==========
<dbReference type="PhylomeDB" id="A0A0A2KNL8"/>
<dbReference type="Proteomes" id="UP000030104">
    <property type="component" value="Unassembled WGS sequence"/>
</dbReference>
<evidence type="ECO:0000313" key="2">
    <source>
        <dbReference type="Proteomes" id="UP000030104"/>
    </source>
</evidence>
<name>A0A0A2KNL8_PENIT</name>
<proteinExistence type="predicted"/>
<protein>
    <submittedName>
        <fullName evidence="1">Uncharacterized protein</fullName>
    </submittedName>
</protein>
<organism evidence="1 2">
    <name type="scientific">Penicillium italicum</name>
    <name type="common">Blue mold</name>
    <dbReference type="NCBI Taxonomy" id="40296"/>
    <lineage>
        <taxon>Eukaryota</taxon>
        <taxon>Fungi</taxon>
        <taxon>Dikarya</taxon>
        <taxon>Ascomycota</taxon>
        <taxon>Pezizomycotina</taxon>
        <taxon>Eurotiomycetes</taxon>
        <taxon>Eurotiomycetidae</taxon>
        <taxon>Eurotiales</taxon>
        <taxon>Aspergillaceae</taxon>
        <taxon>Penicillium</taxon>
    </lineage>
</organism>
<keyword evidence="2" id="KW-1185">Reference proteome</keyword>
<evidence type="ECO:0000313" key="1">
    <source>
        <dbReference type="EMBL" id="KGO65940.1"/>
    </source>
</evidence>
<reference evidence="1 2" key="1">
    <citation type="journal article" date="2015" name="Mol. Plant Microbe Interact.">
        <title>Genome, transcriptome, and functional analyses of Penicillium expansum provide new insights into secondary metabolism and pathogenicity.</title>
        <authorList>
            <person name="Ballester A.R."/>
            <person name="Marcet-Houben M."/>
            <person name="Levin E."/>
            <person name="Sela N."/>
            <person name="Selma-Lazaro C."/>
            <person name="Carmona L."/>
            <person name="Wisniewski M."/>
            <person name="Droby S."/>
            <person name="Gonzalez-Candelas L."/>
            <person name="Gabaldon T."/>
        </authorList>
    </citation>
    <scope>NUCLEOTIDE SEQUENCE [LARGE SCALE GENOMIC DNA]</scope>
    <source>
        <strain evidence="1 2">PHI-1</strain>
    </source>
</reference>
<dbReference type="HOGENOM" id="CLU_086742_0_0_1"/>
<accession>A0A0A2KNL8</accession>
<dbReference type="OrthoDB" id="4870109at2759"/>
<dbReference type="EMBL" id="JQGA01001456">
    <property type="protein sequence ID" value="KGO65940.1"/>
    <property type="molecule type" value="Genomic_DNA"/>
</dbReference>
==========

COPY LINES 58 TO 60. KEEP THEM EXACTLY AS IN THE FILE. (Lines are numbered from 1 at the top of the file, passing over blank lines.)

        <strain evidence="1 2">PHI-1</strain>
    </source>
</reference>